Julián Is A Mermaid is the celebratory story of Julián who, after noticing three women dressed up spectacularly on the subway, wants to emulate their fabulousness. The women’s hair billow in brilliant hues, their dresses end in fishtails and their joy fills the train carriage.
Julián can’t stop daydreaming about the magic he saw on the subway and wants to make his own fabulous mermaid costume, but while he does he’s also worrying about what his Nana might make of his outfit…
The feel-good book is available on paperback, hardback and Kindle from Amazon here.
7. It Feels Good to Be Yourself
It Feels Good to Be Yourself: A Book About Gender Identity is less of a story book and more informational. The book aims to teach children about all forms of gender in a straightforward way, helping them with a fuller understanding of themselves and others. It provides young readers and parents alike with the vocabulary to discuss important topics with sensitivity and it’s been by the mother of a transgender child and illustrated beautifully by a non-binarytransgender artist.
My Footprints follows Thuy who feels ‘doubly different’ to everyone else. She’s Vietnamese-American and has two mums and has to regularly deal with school bullies. Fed up during a walk home in winter a bird catches Thuy’s attention and sets her on an imaginary adventure. She images she could fly like a bird, sprint like a deer and roar like a bear as she continues her walk home which eventually leads her into the arms of her mums who help Thuy find the courage she’s been seeking.
Stella Brings the Family follows the story of a class who’s getting ready to have a Mother’s Day celebration, but Stella has two dads so she isn’t sure what to do. Her Papa and Daddy help her with her with everything from homework to tucking her in at night along with a whole group of other loved ones who make her feel special and supported every day. Although she doesn’t have a mum to invite to the part she finds a unique solution to her problem. The story explores the true meaning of family as well as love and acceptance.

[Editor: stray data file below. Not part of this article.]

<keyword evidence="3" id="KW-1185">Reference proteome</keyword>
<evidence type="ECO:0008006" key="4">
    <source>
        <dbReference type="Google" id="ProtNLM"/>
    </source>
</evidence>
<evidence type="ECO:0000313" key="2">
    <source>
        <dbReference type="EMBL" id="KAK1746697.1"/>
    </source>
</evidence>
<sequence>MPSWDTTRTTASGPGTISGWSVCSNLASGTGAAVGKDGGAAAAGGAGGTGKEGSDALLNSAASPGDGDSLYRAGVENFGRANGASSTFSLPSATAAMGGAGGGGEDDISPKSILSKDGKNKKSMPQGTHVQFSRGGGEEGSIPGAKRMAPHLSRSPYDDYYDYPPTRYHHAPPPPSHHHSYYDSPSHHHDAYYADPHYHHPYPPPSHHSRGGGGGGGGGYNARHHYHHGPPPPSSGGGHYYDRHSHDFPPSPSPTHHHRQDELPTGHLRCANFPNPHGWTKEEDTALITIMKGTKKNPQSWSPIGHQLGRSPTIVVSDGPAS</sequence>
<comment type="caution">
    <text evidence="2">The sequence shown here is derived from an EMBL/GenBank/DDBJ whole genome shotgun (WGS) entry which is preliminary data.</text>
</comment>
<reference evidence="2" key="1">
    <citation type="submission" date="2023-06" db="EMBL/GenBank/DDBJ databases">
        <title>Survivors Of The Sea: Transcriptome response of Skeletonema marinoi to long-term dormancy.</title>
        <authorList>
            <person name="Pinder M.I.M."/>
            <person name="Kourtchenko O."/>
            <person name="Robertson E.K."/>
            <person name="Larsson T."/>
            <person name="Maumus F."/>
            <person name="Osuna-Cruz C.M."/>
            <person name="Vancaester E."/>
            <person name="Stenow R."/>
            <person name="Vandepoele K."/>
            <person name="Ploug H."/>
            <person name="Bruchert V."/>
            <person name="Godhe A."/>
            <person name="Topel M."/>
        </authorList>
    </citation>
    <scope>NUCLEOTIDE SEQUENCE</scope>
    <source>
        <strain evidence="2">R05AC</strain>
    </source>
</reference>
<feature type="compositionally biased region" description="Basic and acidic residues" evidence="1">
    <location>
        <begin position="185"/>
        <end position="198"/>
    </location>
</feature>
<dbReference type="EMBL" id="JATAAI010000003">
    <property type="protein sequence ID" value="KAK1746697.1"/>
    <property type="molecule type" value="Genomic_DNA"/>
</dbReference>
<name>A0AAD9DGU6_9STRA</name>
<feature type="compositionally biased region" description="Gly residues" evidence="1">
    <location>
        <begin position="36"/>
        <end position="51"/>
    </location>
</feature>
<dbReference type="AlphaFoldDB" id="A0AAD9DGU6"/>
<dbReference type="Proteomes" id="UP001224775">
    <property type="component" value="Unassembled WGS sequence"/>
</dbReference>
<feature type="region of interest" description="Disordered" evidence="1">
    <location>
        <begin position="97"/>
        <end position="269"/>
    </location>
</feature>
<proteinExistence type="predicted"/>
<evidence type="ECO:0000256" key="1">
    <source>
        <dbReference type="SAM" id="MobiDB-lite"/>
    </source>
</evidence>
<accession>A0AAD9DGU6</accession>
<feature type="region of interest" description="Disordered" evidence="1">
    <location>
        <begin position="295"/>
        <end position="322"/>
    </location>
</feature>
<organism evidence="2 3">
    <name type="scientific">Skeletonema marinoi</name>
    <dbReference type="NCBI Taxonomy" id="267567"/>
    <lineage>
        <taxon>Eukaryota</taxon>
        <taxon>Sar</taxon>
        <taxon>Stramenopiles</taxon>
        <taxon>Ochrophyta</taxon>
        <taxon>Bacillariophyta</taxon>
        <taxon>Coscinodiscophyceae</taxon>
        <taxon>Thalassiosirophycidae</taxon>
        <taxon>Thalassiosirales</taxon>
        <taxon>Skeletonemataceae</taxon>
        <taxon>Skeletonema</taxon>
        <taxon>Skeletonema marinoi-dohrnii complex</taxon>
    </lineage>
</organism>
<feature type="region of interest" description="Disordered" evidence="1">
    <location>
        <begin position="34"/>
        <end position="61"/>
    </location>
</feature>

Me, My Dad and the End of the Rainbow is a book ideal for more confident young readers. The story follows Archie Albright, who’s life isn’t going great. All he wants is for everything to go back to normal, because three months before his parents were happy and still lived together.
When he sees a colourful, crumpled flyer fall out of his dad’s pocket he thinks he’s found his answer that might lie at the end of the rainbow. He teams up with his best friends Bell and Seb to set off on a journey to try and fix his family, even if he has to break a few rules to do it.
This cute story follows Emma who’s going to be flower girl for her cousin Hannah’s wedding, and she is very excited. Emma is asked to wear a celery-coloured dress and walk alongside the ring bearer, but she assumes that means she has to wear actual celery and walk alongside a real life bear! On the wedding day nothing turns out to be quite what she was expecting including the fact that her cousin Hannah is marrying a woman.
This picture book tells the story of a young unicorn who was born under the sea to a family of narwhals. After growing up in the ocean, Kelp has always assumed that he was a narwhal like the rest of his family. One night an extra strong current sweeps Kelp to the surface and he spots a mysterious creature that looks exactly like him, discovering that he and the create are actually unicorns.
This revelation leaves him stuck: is he a land narwhal or a sea unicorn? Or perhaps Kelp can find the best of both worlds. Although its not explicitly an LGBT+ storyline the heartwarming story explores identity, standing out and the love of family.
Not Quite Narwhal is available on hardback, paperback and Kindle from Amazon here.
13. Pink Is For Boys
Pink Is For Boys rethinks and reframes the stereotypical blue/pink gender binary that many LGBT+ are familiar with, and empowers both kids and grownups to express themselves in every colour of the rainbow. It features a diverse group of characters and invites everyone to enjoy what they love from racing cars to baseball and unicorns to dressing up. It’s accompanied with vibrant illustrations to help younger readers learn and identify the myriad of colours that surround them every day.
Another book exploring the stereotypes of colour is My Shadow is Pink. It’s inspired by the author, Scott Stuart’s own son and touches on gender identity, equality and diversity. It follows the journey of a young boy who has been born into a family with a long history of blue shadows. The boy wants to be like his father who is big and strong, with a defined blue shadow. However he loves ponies, princesses, fairies and other things ‘not for boys’, so he has an irrepressible pink shadow. With the love and acceptance of his father, he learns that everyone at times, has a shadow they wish was different and he must embrace his shadow just the way it is.